Hedwig and the Angry Inch

Writer/director/star Mitchell takes his lauded Off-Broadway musical to the screen, with all the accolades in tow. You know to be suspicious when a film wins two major awards at the often-misled Sundance Film Festival, and although Hedwig is getting positive press, I fear much of it is knee-jerk – not enough people are taking a step back and asking, "But really, what's so good about it?"

The story follows Hansel Schmidt (Mitchell), a homosexual boy growing up behind the Wall in East Berlin, who falls in love with an American G.I., changes his name to Hedwig, and undergoes a sex change so that he may marry and move to the States. But when the operation goes awry, he is left with neither a penis nor a vagina, but an "angry inch" of flesh that is the center of his need for identity and respect. (Note to the easily grossed-out: you do not actually see this.)

The story takes the shape of a rock musical, as bitter Hedwig – dumped by the G.I. and scores of others – dons a Farrah Fawcett wig and takes his band to play at "Bilgewater's Restaurants" across America, shadowing the stadium tour of young rock star Tommy Gnosis, Hedwig's former lover, who has become a world-famous millionaire playing songs that Hedwig actually wrote.

Got all that? It sounds crazier than it is, alas, for Mitchell takes his story far too seriously, and the camp and glam ultimately play second fiddle to a somber quest for self-realization led by a character few can identify with.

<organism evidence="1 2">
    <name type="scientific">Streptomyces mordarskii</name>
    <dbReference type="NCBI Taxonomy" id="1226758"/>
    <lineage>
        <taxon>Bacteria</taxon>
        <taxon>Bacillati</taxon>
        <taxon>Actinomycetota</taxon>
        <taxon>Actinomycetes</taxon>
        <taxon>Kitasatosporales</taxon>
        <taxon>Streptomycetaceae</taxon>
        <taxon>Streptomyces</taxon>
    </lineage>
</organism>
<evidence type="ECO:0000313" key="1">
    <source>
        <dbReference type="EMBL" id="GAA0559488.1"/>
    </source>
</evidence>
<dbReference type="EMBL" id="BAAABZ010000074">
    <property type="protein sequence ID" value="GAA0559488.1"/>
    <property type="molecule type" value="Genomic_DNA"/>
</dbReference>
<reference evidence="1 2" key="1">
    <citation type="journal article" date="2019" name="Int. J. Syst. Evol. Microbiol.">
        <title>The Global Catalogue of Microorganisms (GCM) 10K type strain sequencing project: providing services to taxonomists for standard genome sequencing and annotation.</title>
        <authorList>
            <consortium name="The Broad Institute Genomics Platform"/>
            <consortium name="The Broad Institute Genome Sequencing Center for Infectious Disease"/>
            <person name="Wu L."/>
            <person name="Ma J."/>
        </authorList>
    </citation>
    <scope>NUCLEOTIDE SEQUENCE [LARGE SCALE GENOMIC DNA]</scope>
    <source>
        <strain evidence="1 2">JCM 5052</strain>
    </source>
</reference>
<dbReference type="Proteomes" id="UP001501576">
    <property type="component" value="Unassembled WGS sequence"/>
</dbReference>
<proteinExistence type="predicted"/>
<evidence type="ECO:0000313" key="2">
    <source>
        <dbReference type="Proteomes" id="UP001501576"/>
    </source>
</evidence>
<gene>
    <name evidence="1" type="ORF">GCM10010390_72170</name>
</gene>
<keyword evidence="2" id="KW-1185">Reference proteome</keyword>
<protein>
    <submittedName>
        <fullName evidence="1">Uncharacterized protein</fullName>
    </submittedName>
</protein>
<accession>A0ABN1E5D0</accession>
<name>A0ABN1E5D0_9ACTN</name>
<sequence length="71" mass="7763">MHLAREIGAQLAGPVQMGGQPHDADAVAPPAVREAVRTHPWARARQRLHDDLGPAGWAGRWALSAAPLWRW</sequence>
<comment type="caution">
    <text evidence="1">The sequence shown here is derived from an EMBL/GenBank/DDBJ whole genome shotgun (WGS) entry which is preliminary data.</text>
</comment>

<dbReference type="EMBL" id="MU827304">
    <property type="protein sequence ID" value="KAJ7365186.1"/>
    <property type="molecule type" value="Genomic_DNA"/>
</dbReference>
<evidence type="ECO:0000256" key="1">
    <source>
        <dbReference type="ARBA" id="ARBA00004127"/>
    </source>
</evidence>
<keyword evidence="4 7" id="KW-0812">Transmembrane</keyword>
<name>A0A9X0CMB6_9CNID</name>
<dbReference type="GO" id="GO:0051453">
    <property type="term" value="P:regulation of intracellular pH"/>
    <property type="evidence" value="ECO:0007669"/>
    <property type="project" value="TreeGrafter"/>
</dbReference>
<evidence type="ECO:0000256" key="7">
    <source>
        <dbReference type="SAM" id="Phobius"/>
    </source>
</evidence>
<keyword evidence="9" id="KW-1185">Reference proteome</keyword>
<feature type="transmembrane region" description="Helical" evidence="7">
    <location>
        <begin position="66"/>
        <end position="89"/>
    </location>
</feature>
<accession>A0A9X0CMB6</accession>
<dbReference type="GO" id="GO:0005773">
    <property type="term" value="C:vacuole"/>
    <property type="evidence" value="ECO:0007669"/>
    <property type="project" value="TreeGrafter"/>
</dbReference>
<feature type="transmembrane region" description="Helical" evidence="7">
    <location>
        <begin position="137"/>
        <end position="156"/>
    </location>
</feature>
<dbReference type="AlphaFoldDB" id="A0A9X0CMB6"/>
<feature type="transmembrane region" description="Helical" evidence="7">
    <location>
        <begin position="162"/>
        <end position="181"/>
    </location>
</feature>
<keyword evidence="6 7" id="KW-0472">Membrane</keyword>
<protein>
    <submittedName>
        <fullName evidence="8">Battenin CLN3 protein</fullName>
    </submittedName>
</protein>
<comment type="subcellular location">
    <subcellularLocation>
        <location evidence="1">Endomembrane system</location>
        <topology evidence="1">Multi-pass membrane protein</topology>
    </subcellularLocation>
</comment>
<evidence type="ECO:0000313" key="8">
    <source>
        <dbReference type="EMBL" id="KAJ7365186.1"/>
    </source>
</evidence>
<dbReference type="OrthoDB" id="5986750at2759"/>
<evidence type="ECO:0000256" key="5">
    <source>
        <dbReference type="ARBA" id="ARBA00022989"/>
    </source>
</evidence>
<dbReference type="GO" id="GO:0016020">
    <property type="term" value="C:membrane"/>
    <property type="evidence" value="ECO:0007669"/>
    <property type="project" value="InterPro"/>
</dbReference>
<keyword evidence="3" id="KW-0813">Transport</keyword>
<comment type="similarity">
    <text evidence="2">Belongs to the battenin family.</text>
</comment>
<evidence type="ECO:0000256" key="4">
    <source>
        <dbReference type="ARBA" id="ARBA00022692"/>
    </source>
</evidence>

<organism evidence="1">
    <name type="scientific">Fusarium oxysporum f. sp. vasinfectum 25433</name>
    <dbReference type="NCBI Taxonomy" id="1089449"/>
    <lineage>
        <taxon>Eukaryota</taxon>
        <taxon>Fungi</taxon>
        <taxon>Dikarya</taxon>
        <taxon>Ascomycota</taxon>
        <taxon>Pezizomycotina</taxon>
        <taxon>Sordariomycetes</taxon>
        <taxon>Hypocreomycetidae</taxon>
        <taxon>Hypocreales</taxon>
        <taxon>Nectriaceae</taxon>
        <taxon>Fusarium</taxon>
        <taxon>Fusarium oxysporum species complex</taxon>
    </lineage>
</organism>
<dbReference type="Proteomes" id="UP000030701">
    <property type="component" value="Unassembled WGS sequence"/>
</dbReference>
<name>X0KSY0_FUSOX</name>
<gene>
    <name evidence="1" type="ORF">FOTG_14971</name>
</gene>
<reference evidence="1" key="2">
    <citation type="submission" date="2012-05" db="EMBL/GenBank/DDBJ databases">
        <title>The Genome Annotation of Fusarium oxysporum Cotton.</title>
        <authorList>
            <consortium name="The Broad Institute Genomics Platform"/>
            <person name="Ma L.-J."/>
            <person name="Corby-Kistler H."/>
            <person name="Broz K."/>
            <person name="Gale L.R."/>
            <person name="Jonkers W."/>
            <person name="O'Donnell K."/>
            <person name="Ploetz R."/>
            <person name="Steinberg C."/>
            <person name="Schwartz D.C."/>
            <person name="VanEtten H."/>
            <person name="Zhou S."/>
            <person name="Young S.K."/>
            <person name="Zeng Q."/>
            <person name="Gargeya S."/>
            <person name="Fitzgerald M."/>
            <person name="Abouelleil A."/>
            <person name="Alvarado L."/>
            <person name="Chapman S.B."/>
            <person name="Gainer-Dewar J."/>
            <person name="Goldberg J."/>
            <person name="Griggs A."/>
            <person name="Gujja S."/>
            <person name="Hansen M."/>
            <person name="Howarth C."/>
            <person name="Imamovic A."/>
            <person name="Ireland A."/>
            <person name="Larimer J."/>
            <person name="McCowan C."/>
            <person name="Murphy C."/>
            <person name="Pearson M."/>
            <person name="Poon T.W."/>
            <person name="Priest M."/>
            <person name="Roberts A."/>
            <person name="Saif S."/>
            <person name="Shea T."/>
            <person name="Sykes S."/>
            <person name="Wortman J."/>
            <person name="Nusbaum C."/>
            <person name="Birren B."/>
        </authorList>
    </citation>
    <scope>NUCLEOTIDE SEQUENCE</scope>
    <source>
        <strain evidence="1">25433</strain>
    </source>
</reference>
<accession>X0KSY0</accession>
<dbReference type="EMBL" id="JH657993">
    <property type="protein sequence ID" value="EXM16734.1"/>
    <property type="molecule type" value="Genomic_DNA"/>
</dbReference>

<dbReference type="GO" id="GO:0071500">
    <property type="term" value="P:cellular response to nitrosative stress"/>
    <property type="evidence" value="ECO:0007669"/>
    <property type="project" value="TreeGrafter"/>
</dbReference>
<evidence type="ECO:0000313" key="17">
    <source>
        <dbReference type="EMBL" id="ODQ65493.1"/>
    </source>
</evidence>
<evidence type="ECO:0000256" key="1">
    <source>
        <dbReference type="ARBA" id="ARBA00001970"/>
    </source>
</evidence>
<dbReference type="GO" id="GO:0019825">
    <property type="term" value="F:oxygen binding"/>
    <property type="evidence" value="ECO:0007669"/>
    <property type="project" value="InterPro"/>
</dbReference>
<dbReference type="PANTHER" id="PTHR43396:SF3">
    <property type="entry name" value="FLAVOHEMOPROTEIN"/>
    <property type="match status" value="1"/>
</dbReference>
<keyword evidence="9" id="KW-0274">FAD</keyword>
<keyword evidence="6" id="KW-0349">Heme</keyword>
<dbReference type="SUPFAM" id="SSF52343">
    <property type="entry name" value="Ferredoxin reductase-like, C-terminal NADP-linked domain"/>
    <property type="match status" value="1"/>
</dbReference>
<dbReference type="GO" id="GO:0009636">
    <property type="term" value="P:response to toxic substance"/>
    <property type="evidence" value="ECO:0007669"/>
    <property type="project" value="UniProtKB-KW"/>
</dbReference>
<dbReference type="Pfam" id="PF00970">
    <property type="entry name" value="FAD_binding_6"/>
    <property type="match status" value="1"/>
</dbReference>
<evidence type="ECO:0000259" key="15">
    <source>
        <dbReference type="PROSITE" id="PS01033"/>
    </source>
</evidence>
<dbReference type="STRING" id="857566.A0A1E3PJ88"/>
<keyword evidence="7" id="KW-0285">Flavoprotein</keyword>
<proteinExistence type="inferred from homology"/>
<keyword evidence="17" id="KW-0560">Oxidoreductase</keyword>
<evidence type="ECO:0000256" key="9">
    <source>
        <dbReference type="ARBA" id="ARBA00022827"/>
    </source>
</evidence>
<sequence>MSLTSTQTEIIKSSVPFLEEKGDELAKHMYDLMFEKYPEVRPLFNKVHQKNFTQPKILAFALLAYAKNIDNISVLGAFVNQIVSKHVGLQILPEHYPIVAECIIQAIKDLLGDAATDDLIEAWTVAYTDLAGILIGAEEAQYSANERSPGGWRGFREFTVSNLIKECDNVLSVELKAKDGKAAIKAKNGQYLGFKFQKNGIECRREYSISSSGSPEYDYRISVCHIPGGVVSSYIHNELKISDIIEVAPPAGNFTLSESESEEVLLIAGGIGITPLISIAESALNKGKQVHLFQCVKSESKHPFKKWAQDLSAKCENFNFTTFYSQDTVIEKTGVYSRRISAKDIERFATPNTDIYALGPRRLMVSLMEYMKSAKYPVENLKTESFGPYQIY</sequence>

Hedwig probably worked great onstage, with Mitchell belting out his songs to a live audience and skewing his monologues to suit the crowd's mood on any given night. Through the cold medium of film, however, you can't feel the energy of a live performance, and the acceptable artificiality of the stage doesn't translate to the realism of film. It doesn't help that Mitchell purposefully chooses to go for a rough, vérité-style filmmaking instead of high theatricality.

Stephen Trask's songs aren't bad, and the film is hardly a stinker, but somebody should have tapped Mitchell on the shoulder along the way and said, "You know what? Your story is really best served as a stage show. Leave well enough alone."